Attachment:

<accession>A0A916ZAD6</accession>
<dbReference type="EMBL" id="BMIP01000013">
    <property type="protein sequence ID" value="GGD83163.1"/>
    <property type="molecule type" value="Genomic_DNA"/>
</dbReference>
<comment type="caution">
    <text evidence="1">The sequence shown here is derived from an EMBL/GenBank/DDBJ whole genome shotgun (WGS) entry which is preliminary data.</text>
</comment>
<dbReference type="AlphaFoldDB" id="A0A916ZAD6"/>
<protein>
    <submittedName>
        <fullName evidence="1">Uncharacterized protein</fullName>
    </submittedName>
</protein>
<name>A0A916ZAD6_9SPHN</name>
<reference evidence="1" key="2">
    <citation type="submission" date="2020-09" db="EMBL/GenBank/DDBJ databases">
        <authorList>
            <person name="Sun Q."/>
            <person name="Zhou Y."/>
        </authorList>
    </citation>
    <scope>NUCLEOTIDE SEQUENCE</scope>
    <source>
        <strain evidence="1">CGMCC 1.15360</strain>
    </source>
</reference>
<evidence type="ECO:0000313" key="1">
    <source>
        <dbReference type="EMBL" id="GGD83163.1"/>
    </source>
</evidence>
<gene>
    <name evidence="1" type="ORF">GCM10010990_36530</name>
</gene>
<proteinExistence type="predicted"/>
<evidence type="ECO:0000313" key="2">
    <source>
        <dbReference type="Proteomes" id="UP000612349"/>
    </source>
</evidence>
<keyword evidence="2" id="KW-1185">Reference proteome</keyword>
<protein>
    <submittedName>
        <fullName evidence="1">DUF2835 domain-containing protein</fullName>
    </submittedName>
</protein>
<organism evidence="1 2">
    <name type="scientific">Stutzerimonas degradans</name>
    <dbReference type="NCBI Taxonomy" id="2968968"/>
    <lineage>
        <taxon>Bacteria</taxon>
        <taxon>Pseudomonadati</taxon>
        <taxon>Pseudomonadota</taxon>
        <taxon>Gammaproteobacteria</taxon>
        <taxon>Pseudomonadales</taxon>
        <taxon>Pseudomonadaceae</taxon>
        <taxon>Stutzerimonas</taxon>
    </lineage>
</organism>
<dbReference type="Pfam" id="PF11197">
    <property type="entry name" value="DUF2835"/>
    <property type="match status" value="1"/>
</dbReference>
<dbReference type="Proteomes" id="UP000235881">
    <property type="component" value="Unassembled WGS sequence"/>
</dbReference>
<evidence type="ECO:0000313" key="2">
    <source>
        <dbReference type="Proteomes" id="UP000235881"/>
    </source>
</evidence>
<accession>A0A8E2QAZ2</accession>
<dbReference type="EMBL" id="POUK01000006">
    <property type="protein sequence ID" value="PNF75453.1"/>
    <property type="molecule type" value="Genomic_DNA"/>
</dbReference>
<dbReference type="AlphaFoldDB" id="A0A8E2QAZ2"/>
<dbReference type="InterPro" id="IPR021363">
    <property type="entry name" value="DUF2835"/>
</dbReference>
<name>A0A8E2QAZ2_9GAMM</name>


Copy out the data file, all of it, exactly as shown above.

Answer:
<accession>A0A916ZAD6</accession>
<dbReference type="EMBL" id="BMIP01000013">
    <property type="protein sequence ID" value="GGD83163.1"/>
    <property type="molecule type" value="Genomic_DNA"/>
</dbReference>
<comment type="caution">
    <text evidence="1">The sequence shown here is derived from an EMBL/GenBank/DDBJ whole genome shotgun (WGS) entry which is preliminary data.</text>
</comment>
<dbReference type="AlphaFoldDB" id="A0A916ZAD6"/>
<protein>
    <submittedName>
        <fullName evidence="1">Uncharacterized protein</fullName>
    </submittedName>
</protein>
<name>A0A916ZAD6_9SPHN</name>
<reference evidence="1" key="2">
    <citation type="submission" date="2020-09" db="EMBL/GenBank/DDBJ databases">
        <authorList>
            <person name="Sun Q."/>
            <person name="Zhou Y."/>
        </authorList>
    </citation>
    <scope>NUCLEOTIDE SEQUENCE</scope>
    <source>
        <strain evidence="1">CGMCC 1.15360</strain>
    </source>
</reference>
<evidence type="ECO:0000313" key="1">
    <source>
        <dbReference type="EMBL" id="GGD83163.1"/>
    </source>
</evidence>
<gene>
    <name evidence="1" type="ORF">GCM10010990_36530</name>
</gene>
<proteinExistence type="predicted"/>
<evidence type="ECO:0000313" key="2">
    <source>
        <dbReference type="Proteomes" id="UP000612349"/>
    </source>
</evidence>
<keyword evidence="2" id="KW-1185">Reference proteome</keyword>
<protein>
    <submittedName>
        <fullName evidence="1">DUF2835 domain-containing protein</fullName>
    </submittedName>
</protein>
<organism evidence="1 2">
    <name type="scientific">Stutzerimonas degradans</name>
    <dbReference type="NCBI Taxonomy" id="2968968"/>
    <lineage>
        <taxon>Bacteria</taxon>
        <taxon>Pseudomonadati</taxon>
        <taxon>Pseudomonadota</taxon>
        <taxon>Gammaproteobacteria</taxon>
        <taxon>Pseudomonadales</taxon>
        <taxon>Pseudomonadaceae</taxon>
        <taxon>Stutzerimonas</taxon>
    </lineage>
</organism>
<dbReference type="Pfam" id="PF11197">
    <property type="entry name" value="DUF2835"/>
    <property type="match status" value="1"/>
</dbReference>
<dbReference type="Proteomes" id="UP000235881">
    <property type="component" value="Unassembled WGS sequence"/>
</dbReference>
<evidence type="ECO:0000313" key="2">
    <source>
        <dbReference type="Proteomes" id="UP000235881"/>
    </source>
</evidence>
<accession>A0A8E2QAZ2</accession>
<dbReference type="EMBL" id="POUK01000006">
    <property type="protein sequence ID" value="PNF75453.1"/>
    <property type="molecule type" value="Genomic_DNA"/>
</dbReference>
<dbReference type="AlphaFoldDB" id="A0A8E2QAZ2"/>
<dbReference type="InterPro" id="IPR021363">
    <property type="entry name" value="DUF2835"/>
</dbReference>
<name>A0A8E2QAZ2_9GAMM</name>